- Moving files between volumes involves copying data. Moving files between directories
in the same volume is just changing a directory entry.
- Simpler (slightly) permission management. ACLs on a volume top level are very important.
It cannot be assumed to be protected by the ACL of a parent directory.
- Simpler quota management.
Client cache options
AFS performance is very dependant on the speed and configuration of the client. Upgrading client
CPU, disk, memory and networking all can have a large effect. The disk cache used on the client
should if possible be on a disk partition of its own, ideally on a striped local filesystem. The
client cache manager has various startup options which control how much memory it uses, and how much metadata
related to volumes, directory entries and file data are kept cached locally. Increasing those values
generally improves performance, but there is a point at which performance suffers because of searching times.
The amount of file data transferred in one transaction (chunk size) can be tuned. Well connected fast
networks with few lost packets will benefit from larger chunk sizes than the default. Graphical file
managers will benefit from larger amounts of file and directory metadata in cache.
Installing AFS clients
The installers and source code for all supported platforms are at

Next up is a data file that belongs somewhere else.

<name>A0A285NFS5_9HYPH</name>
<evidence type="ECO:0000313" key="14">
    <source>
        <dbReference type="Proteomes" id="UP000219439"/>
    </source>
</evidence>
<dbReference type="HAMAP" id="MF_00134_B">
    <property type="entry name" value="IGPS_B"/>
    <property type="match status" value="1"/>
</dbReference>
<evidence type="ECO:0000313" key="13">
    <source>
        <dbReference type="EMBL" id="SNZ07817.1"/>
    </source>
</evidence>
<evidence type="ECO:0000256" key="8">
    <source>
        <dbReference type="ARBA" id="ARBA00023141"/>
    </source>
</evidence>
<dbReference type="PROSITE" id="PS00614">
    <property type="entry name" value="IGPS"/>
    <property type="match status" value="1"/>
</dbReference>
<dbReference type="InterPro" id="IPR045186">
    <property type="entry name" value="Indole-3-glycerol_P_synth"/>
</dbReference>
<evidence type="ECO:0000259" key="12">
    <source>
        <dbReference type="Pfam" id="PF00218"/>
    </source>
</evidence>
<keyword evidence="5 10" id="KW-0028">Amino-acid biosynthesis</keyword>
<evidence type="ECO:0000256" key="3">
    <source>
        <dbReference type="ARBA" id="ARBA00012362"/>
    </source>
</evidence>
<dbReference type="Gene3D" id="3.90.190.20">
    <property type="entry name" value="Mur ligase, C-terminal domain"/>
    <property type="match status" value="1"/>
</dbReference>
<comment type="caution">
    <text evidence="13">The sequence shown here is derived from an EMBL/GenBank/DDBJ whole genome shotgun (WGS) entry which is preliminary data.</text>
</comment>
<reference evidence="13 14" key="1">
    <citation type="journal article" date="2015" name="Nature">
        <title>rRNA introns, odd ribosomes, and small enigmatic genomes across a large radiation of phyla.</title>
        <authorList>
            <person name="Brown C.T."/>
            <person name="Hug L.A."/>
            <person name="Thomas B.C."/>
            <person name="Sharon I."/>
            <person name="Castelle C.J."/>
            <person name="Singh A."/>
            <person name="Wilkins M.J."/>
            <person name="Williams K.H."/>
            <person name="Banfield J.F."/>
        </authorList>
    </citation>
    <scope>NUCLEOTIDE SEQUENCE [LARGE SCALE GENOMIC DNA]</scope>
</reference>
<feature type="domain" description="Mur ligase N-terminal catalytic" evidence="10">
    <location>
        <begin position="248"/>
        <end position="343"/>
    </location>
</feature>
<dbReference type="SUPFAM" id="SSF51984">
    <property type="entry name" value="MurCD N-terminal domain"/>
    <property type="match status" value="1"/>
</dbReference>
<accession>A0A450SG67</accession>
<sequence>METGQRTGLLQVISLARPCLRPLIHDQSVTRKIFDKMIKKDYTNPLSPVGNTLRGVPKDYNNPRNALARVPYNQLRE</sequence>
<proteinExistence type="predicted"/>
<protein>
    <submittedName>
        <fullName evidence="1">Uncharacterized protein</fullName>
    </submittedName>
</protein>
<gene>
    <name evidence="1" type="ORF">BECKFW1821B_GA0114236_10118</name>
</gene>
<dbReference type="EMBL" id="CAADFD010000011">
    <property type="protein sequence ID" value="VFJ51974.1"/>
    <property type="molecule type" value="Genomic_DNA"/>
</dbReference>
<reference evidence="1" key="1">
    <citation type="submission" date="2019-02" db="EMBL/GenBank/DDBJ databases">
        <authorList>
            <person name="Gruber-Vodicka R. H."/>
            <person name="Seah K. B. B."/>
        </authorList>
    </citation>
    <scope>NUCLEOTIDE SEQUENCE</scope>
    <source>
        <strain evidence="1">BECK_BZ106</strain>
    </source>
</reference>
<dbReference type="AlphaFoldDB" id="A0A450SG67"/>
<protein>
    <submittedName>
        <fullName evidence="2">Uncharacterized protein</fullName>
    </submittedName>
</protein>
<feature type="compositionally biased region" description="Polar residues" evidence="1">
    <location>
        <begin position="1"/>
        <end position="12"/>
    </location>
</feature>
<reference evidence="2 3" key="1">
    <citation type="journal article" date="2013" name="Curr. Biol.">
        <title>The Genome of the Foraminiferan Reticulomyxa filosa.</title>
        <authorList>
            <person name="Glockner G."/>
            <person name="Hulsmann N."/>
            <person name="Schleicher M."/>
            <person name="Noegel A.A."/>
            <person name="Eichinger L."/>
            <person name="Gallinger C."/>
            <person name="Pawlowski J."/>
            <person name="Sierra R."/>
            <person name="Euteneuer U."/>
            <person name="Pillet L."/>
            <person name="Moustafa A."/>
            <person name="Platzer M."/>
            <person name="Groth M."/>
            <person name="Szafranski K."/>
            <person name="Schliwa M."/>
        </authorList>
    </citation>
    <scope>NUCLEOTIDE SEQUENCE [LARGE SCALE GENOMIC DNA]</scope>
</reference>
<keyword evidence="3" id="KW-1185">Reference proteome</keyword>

OpenAFS.org. Unfortunately the documentation available largely dates
from the IBM/Transarc AFS 3.6 release and is out of date in many respects.
Common to all platforms are the need to configure the following items for each client
- Default cell (traditionally /usr/vice/etc/ThisCell; must be set)
- CellServDB file (may be optional on some platforms now)
- AFS mount point (traditionally /afs)
- Client cache details (size and location, may be left at default values)
- Optional client daemon parameters to improve performance
The client parameters are passed to the client AFS daemon processes at startup and determine
such things as the size and type (memory or disk) of the cache,
size of the file chunks passed over the network, and
the sizes of various file metadata caches. In general the default values are very conservative
and performance gains can be made by increasing them, at some expense in memory usage.
The CellServDB file (legacy) is used to provide the IP addresses of the database servers
of the cells to which you may want to connect. The same information is usually provided
by the DNS service mechanism, but not all
cells use DNS, and older clients did not support it. The DNS provides a special record type to return
the AFS server addresses associated with a given cell name. The CellServDB file takes precedence, so it
must not contain incorrect information.
Traditional Unix platforms
The traditional Unix platforms (Solaris, Irix, AIX etc.) use compressed tar files
for the installation mechanism. When unpacked, they create the following directories:
bin, etc, include, lib - to be installing via copying or linking below /usr/afsws.
root.client, root.server which contain the client modules and configuration